National Post (National Edition)


Instinct to read emotion transcends attempts to conceal the face


The COVID-19 pandemic has turned public life in wintertime Canada into a landscape of eyes: With winter clothing and face masks covering virtually every square centimetre of skin, we have been left to screen for danger, detect friendline­ss and find love solely by looking into each other's eyes. Incredibly, it seems to be working. Not only are we humans eerily good at extracting informatio­n from the two squishy orbs in each other's face, but it's one of our easiest traits to exploit.

As soon as social scientists began experiment­ing with eye-tracking cameras starting in the 1970s, they discovered that humans fixated on eyes to the exclusion of all other features of the face. Ever since, science has only confirmed the long-held belief that even the briefest gaze can be used to detect guilt, fear or even the authentici­ty of a smile.

A 2019 study saw computer engineers analyze thousands of photos of genuine versus posed smiles, concluding that the genuine smiles were the ones that saw the most eye movement.

The human ability to read emotions through eyes is a power that transcends even the most deliberate attempts to conceal the face. Even when a woman is wearing a burka — an Islamic head covering that shields the eyes by nearly 80 per cent — participan­ts in a Dutch study were able to correctly diagnose the woman's emotional state after seeing a picture of her for only onetenth of a second.

Humans can also identify a criminal solely from his eyes. A 2018 study out of Iowa State University flashed participan­ts an image of a man in a balaclava and then asked them to point him out in a police lineup. Unexpected­ly, researcher­s discovered that the criminal was more likely to be correctly identified if participan­ts were shown only the eyes of potential suspects.

Humans are so hardwired to read each other's eyes, in fact, that the mere sight of a fellow human's eye can send our brains into overdrive. Studies that have analyzed the brains of test subjects using an MRI machine found that their brains lit up with activity upon being shown images of eyes. In 2017, a team of Chinese researcher­s used eye-tracking to show that feelings of guilt will indeed cause people to avoid the gaze of others. Their theory was that refusing to see human eyes was to avoid this lighting-up of the brain in order to avoid triggering an avalanche of remorseful thoughts.

By relying so heavily on the gaze of fellow humans to navigate our world, however, it's no surprise the easiest way to trick or manipulate a human is with eye contact.

In the annals of history's greatest con artists, Grigori Rasputin is easily in the top five. A filthy, foul-smelling serial harasser, Rasputin neverthele­ss charmed his way into one of the most powerful positions in history: A trusted adviser to Czar Nicholas II, the emperor of 160 million people. And no descriptio­n of Rasputin ever fails to mention his eyes. In the words of the French diplomat Maurice Paléologue, “his gaze was at once piercing and caressing, naïve and cunning, far-off and intent.”

Celebrity social media posts are more likely to generate engagement if they feature direct eye contact with the viewer. Even a robot can gain our trust if it's careful enough to make eye contact. In a study published just last month, Finnish researcher­s sat study participan­ts in front of humanoid robots that were either looking away or staring them right in the face. For those caught in the robot's gaze, researcher­s found that everything from their heartbeat to the clamminess of their skin changed instantly to that of a more relaxed and engaged person.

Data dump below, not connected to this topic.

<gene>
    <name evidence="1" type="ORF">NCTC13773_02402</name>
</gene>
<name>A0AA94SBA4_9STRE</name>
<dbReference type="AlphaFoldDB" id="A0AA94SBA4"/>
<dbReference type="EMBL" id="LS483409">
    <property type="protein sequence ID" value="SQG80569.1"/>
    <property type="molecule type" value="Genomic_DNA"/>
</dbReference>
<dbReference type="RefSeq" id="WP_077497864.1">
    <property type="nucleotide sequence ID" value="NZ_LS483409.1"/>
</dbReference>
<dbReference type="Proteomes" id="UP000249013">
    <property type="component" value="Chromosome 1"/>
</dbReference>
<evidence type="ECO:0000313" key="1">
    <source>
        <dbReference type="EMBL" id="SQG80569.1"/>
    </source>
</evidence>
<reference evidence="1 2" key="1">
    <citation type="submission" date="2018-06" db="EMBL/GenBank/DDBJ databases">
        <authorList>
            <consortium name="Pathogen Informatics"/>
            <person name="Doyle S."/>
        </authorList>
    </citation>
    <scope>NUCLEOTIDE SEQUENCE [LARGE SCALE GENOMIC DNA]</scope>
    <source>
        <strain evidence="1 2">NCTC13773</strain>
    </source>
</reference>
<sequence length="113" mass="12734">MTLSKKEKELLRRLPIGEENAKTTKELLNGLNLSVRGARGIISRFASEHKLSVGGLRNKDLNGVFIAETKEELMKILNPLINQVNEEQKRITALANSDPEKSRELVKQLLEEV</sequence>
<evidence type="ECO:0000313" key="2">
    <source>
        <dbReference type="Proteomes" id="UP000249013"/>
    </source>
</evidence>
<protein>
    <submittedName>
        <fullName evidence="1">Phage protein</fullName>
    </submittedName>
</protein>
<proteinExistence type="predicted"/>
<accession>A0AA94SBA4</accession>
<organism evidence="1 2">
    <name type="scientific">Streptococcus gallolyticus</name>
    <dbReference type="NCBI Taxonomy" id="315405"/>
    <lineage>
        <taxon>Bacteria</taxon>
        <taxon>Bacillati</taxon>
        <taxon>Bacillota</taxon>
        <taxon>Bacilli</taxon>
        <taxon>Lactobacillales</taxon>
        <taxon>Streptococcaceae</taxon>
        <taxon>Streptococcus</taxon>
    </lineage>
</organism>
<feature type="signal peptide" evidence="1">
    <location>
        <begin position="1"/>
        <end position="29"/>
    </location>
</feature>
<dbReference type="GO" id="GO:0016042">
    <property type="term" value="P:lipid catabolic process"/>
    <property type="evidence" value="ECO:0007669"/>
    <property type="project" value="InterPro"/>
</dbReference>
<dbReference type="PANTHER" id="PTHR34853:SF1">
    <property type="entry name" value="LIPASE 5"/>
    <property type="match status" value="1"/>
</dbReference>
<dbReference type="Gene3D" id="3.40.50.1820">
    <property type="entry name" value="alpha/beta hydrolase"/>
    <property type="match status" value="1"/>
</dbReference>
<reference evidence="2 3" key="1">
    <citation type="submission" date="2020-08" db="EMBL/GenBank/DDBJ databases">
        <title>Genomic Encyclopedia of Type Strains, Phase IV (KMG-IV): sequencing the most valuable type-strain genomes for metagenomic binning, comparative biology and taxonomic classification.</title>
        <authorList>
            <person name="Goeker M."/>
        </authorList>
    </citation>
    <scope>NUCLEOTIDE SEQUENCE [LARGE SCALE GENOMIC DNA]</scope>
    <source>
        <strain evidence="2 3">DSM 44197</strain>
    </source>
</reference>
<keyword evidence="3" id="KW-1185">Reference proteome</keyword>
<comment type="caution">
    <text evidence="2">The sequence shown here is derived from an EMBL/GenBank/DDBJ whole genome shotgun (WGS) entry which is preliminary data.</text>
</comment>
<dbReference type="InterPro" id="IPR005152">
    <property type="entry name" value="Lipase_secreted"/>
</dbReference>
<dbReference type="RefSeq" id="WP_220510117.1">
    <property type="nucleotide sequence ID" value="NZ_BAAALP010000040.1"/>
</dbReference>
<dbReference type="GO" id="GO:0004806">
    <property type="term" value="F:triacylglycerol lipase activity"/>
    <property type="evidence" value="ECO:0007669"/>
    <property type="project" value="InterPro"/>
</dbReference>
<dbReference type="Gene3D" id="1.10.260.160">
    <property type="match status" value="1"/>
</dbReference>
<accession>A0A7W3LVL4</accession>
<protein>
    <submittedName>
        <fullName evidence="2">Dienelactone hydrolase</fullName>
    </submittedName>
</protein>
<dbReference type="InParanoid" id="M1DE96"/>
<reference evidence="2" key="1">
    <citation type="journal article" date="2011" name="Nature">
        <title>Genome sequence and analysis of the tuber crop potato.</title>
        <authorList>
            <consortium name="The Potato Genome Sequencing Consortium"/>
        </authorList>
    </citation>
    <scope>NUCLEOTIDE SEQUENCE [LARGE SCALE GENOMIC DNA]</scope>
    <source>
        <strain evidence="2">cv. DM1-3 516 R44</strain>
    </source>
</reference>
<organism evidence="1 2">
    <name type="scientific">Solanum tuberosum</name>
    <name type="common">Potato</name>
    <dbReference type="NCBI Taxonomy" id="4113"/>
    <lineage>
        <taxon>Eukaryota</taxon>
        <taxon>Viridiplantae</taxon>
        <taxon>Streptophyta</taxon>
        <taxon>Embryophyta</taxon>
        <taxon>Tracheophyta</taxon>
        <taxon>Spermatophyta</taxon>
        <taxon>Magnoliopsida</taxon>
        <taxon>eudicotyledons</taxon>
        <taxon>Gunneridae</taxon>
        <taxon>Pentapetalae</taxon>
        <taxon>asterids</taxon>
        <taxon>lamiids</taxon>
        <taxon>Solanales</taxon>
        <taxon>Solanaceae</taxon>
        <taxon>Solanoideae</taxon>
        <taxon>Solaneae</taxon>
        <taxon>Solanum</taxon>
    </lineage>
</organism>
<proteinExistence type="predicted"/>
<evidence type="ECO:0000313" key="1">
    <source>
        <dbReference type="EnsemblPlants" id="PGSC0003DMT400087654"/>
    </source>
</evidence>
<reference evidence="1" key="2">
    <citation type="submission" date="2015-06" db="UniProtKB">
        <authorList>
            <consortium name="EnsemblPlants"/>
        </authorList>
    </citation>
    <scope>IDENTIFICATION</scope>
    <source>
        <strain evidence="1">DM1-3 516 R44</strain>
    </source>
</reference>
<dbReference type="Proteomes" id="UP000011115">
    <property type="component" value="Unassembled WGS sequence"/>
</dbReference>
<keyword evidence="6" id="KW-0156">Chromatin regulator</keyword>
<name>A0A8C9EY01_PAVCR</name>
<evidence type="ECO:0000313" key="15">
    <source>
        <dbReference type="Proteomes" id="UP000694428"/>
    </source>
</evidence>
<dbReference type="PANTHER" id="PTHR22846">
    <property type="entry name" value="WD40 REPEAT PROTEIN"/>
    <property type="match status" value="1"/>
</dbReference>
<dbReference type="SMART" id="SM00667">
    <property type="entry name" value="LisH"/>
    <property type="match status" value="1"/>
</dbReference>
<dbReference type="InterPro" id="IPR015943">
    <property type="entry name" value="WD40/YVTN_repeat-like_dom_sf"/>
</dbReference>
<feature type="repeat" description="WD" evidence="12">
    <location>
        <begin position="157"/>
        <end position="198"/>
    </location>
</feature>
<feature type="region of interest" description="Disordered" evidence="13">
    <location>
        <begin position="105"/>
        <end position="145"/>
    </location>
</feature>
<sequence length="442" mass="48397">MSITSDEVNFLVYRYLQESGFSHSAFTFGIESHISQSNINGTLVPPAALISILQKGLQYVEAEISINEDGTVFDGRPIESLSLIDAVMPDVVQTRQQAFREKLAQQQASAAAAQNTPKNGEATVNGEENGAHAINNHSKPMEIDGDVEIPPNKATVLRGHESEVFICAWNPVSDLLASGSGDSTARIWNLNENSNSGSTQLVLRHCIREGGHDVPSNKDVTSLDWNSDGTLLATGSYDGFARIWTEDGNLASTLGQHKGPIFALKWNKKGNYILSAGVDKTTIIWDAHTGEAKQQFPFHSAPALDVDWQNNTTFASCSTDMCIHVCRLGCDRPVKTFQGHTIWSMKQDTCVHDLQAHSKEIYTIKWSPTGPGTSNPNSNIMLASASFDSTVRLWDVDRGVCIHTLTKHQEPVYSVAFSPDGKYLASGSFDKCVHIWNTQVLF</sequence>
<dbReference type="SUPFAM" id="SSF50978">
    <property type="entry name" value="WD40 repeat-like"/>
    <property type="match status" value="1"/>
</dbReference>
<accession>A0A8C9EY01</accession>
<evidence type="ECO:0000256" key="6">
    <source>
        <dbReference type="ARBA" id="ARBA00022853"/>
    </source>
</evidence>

In fact, if you ever feel the need to short-circuit someone's brain, the easiest way to do it is by staring into their eyes. A bizarre 2015 study out of Italy took 20 people and had them stare into each other's eyes for 10 minutes. Almost all of the participan­ts reported experienci­ng hallucinat­ions from the experience, such as seeing their partner's face contort into a monster or animal. The theory is that the brain becomes so overwhelme­d by a sustained battery of eye contact that it begins to neglect other functions.

Perhaps nobody knows the brain-melding power of human eye contact better than our closest friends in the animal kingdom: dogs. The next time you're in the company of some canines, take a good look at their eyes: Almost all domestic dogs have a muscle able to lift the inner eyebrow, forming an expression most humans would interpret as being pitiable. This is not an accident. When the wolf ancestors of today's modern dogs first approached a Neolithic campsite roughly 33,000 years ago, they had the same sharp, piercing eyes as contempora­ry wolves.

But millennia of relying on homo sapiens for their meals gradually favoured dogs with the eyebrow muscle: Cute dogs became pampered companions, while the steely eyed ones were much more likely to be left to fend for themselves. Even dingos haven't forgotten how quickly gaze can entrance a human. The animals first landed in Australia as the domestic companions of the continent's Indigenous peoples before returning to the wild. Even after thousands of years on their own, dingos are still more likely to make eye contact with a human than would a wolf, Australian researcher­s found in 2017.

It's for this reason that canine researcher­s have begun to shift their perception­s of how dogs and humans first came to be friends. Rather than humans taming the dog, the dog may simply have been among the first to figure out how to tame humans via their largest weakness.

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